Bishop Given's testimony
Profile of a Tanzanian Bishop
Strung upside down from a tree by his drunken father, the small boy could not possibly have imagined what the future would hold. His mother watched helplessly and tearfully as her husband went looking for a sharp knife. What was he going to do? But the rope – probably only made for tethering goats – parted, and the boy fell to safety away from the knife and the fire his father had prepared for him. It was not the first time that his life had ‘hung’ in the balance.
This was so far from the family life his mother had hoped for. She had been born out of wedlock. Her mother had then been packed off to marry a man far away, so she was brought up by her grandmother, never really knowing the love of a father and mother. In childhood she dreamed longingly of one day having an ordinary family of her own.
As a Christian she wanted to marry a man of her faith. Somehow she got engaged to a man who got baptised as a Christian in order to become her husband. Very unfortunately for her he turned out to be an alcoholic who beat her regularly. He beat her when drunk and he beat her because she had difficulty conceiving. She was mocked by women who seemed able to have children ‘at the drop of hat’.
After five years she gave birth to a son – in 1966. He was premature; and premature babies were considered to be cursed. Normally such infants were left under the branches of a baobab tree for the dogs, wild animals and vultures to find. In this case the child was taken care of by a nurse who fortunately had access to an incubator. He had no name, so named him ‘Given’, a gift.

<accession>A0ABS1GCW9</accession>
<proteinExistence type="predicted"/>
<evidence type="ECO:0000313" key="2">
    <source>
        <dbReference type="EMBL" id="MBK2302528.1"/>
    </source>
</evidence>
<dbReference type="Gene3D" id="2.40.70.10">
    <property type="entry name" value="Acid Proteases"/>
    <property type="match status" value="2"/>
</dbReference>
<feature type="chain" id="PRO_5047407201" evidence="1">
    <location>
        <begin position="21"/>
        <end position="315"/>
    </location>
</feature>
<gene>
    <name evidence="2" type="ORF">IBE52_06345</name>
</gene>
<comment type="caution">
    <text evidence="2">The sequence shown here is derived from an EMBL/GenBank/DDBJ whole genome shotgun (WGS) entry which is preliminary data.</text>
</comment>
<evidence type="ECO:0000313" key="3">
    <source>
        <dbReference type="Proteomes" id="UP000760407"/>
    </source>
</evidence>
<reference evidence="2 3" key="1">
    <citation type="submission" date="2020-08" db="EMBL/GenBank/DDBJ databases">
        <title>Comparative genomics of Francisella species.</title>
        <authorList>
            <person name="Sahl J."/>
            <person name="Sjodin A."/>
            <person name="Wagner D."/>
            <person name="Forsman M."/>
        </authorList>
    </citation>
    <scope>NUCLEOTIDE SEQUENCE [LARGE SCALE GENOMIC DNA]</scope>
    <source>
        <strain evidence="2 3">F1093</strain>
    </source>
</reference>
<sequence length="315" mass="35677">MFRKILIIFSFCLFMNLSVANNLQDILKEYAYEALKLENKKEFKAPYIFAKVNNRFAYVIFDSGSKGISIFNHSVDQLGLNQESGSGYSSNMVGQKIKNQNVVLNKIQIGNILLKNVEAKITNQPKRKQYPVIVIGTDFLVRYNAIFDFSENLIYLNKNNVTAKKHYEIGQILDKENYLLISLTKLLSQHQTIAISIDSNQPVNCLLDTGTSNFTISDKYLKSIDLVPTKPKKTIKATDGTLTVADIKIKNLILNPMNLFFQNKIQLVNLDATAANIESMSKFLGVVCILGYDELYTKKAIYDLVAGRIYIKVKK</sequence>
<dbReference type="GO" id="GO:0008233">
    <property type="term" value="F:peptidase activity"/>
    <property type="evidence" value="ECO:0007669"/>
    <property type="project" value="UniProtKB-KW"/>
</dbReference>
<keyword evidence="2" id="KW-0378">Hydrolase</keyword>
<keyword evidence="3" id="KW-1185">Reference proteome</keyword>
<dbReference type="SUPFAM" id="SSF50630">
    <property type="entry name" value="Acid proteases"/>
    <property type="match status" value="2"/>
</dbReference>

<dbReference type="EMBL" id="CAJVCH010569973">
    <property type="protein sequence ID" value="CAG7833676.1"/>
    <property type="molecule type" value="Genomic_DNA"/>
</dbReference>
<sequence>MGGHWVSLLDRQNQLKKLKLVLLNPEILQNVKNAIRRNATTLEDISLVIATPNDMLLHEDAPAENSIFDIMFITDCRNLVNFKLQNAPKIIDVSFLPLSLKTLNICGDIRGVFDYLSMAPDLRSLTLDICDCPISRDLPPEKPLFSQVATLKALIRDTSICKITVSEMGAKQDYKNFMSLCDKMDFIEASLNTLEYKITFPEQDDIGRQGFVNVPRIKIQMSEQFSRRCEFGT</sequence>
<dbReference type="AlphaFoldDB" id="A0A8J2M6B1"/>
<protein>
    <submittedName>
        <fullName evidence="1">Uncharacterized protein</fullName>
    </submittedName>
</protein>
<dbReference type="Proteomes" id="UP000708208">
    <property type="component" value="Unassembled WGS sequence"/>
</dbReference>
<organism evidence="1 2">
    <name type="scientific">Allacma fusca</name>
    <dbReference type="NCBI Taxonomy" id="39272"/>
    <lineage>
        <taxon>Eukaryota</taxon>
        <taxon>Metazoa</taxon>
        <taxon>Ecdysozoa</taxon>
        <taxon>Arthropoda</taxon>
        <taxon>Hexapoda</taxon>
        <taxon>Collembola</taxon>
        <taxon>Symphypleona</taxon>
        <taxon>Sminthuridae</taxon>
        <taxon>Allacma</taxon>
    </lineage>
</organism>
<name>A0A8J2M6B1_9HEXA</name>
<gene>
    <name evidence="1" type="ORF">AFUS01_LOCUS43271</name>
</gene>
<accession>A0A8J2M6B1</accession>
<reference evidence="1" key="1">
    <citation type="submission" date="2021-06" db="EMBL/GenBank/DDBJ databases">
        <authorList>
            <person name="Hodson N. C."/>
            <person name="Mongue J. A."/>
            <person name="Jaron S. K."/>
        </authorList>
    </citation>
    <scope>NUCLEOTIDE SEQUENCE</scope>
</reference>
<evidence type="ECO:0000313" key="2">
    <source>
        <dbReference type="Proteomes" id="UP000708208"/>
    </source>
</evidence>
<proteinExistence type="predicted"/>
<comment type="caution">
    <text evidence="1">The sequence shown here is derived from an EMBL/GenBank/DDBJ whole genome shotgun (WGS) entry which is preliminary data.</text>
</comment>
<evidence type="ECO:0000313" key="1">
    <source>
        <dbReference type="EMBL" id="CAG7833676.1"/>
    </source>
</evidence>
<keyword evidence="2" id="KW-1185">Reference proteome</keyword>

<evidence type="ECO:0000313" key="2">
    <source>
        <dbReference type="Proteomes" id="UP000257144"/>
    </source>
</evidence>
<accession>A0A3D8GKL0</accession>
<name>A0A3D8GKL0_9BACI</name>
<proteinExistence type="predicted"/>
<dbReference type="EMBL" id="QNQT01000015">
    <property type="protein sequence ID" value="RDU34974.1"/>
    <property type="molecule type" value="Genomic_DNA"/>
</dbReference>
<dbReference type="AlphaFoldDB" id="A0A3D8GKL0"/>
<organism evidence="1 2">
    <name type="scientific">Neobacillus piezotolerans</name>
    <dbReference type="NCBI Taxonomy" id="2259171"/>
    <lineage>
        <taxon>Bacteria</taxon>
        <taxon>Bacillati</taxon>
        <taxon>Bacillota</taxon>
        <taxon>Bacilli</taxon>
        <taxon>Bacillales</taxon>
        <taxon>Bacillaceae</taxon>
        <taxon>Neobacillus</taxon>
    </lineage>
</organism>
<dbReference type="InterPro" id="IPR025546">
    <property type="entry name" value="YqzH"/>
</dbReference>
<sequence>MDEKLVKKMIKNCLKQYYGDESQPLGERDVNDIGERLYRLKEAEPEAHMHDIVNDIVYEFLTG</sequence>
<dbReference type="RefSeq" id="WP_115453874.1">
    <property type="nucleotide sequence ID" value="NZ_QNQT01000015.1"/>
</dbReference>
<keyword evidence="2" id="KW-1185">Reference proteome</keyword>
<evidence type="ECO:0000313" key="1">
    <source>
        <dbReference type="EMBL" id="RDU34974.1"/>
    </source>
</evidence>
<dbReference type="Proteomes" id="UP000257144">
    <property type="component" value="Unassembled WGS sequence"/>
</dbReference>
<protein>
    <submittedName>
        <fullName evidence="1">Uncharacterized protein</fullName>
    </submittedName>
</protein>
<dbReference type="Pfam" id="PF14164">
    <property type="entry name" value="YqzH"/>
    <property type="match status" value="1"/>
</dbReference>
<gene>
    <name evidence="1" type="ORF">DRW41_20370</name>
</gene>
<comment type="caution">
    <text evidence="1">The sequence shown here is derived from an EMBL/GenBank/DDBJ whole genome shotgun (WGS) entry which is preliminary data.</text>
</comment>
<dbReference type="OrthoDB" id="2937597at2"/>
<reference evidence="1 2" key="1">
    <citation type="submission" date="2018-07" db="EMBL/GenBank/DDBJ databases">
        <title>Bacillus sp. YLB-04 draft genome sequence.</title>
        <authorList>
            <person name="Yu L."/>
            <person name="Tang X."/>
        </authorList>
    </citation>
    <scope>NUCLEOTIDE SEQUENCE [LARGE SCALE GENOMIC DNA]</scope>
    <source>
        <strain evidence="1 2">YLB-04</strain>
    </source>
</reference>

Life at home continued as before. His mother had a second son, but having only two children was cause for further beatings. There was very little to eat because any money was spent on drink. The boys cried with hunger, often going several days without food. It was a very miserable existence of the direst poverty. Their home had only a roof made of mud and sticks which leaked in the rains, the boys huddling in a corner, trying to keep dry. Given held a deep hatred for his father.
When he was 14, some travelling preachers from the East African Revival movement – something that had started back in the 1930s – came to the local church. One of them quoted Jesus’ words ‘Come to me, all who are weary and burdened, and I will give you rest’. The preacher went on to say ‘There are people here who are carrying a heavy burden’. Given knew he was one of these people, and responded. ‘I decided to give my life to Jesus. For the first time in my life I felt peace, joy, love. I came to realise that someone loved me more than anyone – Jesus’.
Being Tanzanian, he began to tell people the following day about this change in his life! When the local Bishop came to do Confirmations, Given’s pastor arranged for Given and the Bishop to meet. The Bishop asked him if he would be happy to go to school? ‘Yes!’ was the answer. With the Bishop’s access to funds, Given was able to pick up his education, and exchange his rags for school uniform.
As time went on his talent was recognized. He trained as a Church Army Evangelist, and worked in Kondoa. He went to Theological College and was priested in 1994. He was invited to further study in the USA and New Zealand, gaining a doctorate. He became Kondoa’s second Diocesan Bishop, being consecrated in 2012. His wife Lilian is also ordained and they have three children. He has been able to forgive his father.
We thank God that Kondoa is led by someone who understands the needs of his people; he has experienced them all himself! And he knows the transforming power of Jesus Christ. As for the lady who bore him? She is the proudest mother I have ever seen...
Written by Canon David Kitley, Bishop’s Adviser for overseas partnerships. Rochester Diocese UK.